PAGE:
Chicago’s legacy of segregation has long made it a tale of two cities, but three recent reports show how far apart those cities have become.
A report released Tuesday by the Brookings Institution shows that of the nation’s largest metro areas, Chicago has the greatest racial disparity in young adult employment rates.
Among 20- to 24-year-olds, the Chicago area’s employment rate is 47 percent for blacks, the lowest among the big cities, and 73 percent for whites, which is among the highest. Only Philadelphia comes close to that gap, with a 48 percent employment rate for blacks and 66 percent for whites.
Chicago’s employment rate for Latinos, at 70 percent, is much higher than that of Philadelphia’s, at 60 percent.
The report said black young adults in the Chicago area are seven times more likely than white young adults to be not working or going to school, a group known as “disconnected” youth. Such young people are feared to be at increased risk for a host of negative outcomes including long spells of unemployment, poverty, criminal behavior, substance abuse and incarceration.
Nearly a quarter of black 20- to 24-year-olds in the Chicago area are disconnected from work and school, compared with 3.3 percent of whites, the widest gap among the large metro areas, according to the report. The rate is 6.6 percent among Latinos and 2.2 percent among Asians in Chicago in that age group.
Only Philadelphia and Los Angeles come close to such a stark black-white racial gap, with their disconnection rates nearly 20 percent for black young adults and about 3 percent for whites.
The Brookings report comes a week after the Economic Policy Institute put out a study showing Illinois had the worst unemployment rate for blacks in the nation in the first quarter of 2016, exceeding the District of Columbia for the second quarter in a row. Illinois’ black unemployment rate was 14.1 percent, which compares with 5 percent for whites in the state. In the District of Columbia, the black unemployment rate was 12.7 percent.
Also last week, the National Urban League released an equality index that ranked the Chicago metro area 65th out of 70 in black-white unemployment equality; the Cleveland and Milwaukee metro areas ranked worse. Chicago also ranked 62nd out of 70 in black-white income equality, a drop from last year.
Chicago’s highly segregated residential patterns feed high concentrations of poverty and the conditions that lead to wide black-white employment divisions and disconnection among youth, said Martha Ross, co-author of the Brookings report
In poor areas, “their family and community networks to help them find jobs are weaker, they have lower levels of education, not as much support and knowledge about how to navigate the process to go to college or post-secondary education,” Ross said.
The report estimates 3 million 16- to 24-year-olds nationally are not in school nor working, including about 82,000 in the Chicago metro area, and the vast majority are in the 20- to 24-year-old age group.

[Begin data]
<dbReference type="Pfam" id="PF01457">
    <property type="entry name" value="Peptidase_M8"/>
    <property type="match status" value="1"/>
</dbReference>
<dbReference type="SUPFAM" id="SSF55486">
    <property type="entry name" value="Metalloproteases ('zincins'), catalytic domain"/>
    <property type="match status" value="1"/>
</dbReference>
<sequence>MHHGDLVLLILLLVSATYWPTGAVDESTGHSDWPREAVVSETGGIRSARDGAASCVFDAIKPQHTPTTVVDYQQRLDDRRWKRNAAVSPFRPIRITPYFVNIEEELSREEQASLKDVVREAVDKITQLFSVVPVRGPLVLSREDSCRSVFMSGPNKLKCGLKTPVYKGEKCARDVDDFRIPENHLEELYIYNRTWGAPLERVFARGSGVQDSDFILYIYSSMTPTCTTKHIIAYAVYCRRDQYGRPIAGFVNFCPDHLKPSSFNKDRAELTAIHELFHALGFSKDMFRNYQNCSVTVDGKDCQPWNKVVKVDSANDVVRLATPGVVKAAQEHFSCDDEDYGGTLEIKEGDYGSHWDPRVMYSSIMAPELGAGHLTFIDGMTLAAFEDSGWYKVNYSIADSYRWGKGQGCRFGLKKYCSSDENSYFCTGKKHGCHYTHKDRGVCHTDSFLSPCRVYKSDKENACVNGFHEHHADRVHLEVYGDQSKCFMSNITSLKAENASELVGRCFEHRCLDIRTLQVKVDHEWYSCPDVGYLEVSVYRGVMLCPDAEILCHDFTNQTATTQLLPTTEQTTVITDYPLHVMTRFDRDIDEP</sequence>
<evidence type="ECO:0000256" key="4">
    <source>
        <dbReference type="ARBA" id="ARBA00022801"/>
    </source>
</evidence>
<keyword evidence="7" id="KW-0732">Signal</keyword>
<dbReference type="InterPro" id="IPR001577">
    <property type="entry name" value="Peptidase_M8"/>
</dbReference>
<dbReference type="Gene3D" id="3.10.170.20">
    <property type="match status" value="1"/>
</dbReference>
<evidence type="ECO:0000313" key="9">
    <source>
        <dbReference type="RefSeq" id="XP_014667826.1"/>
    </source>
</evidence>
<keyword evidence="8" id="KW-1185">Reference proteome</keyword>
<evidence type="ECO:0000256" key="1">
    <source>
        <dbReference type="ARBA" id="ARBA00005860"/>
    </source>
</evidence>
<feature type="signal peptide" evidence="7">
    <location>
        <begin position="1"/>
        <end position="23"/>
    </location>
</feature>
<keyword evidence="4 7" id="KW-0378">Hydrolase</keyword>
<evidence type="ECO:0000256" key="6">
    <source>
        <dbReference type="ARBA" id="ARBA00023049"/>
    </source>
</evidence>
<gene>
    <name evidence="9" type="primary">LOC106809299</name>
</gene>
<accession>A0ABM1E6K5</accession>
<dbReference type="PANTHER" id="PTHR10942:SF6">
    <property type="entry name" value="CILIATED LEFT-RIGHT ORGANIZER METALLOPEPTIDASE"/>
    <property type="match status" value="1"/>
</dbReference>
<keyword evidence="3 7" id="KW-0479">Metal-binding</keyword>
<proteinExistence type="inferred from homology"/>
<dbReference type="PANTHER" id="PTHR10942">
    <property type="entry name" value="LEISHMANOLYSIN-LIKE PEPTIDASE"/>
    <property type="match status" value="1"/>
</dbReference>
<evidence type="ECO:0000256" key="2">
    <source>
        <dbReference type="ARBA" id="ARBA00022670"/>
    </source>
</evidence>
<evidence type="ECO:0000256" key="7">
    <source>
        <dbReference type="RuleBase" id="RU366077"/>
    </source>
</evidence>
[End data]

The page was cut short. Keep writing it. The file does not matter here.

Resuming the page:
Those estimates are lower than prior reports that put the number over 5 million because the Brookings researchers used narrower parameters to define “disconnected” in order to zero in on the most at-risk youth. They only counted 16- 24-year-olds who have less than an associate’s degree, are living below 200 percent of the federal poverty line, are not in the armed forces and not living in group quarters.
By contrast, the Great Cities Institute at the University of Illinois at Chicago, which in a report this year put the out of work/out of school rate at 41 percent for black young adults, counted everyone not working and not enrolled in school.
Although, by population, Chicago ranks third in the nation for the number of disconnected youth, and its racial gap is widest, the Brookings report found its overall rate is not as bad as many other cities.
Some 9.3 percent of Chicago’s 20- to 24-year-olds are disconnected, just below the national average of 9.9 percent, according to the report, while other big cities, including Houston, Phoenix, Miami and Atlanta, exceed the national average. The metro areas with the highest rates of disconnection among young adults are McAllen, Texas, at 18.4 percent, followed by Fresno, Calif.; Bakersfield, Calif.; Winston-Salem, N.C.; and Lakeland, Fla.
McAllen ranks worst in the nation on nearly all youth employment indicators, likely because of its weak economy and its population’s low education levels, Ross said. Employers don’t bring jobs there because of the unskilled labor force and people with higher skills and education leave because there are no good jobs there.
The metro area with the lowest rate of young adult disconnection is Madison, Wis., at 2.4 percent, followed by San Jose, Calif.; Boston; Provo, Utah; and Bridgeport, Conn.
While the racial gaps in employment rates are striking, the educational disparities are even larger. Nationally, the employment rate among young adults with a bachelor’s degree is 87 percent in 2014, compared with 66 percent among those with only a high school diploma and 52 percent among those who didn’t graduate from high school.
“In a glass-half full sort of way, that points to a lever for change, because people can increase their educational attainment and their skills,” Ross said.
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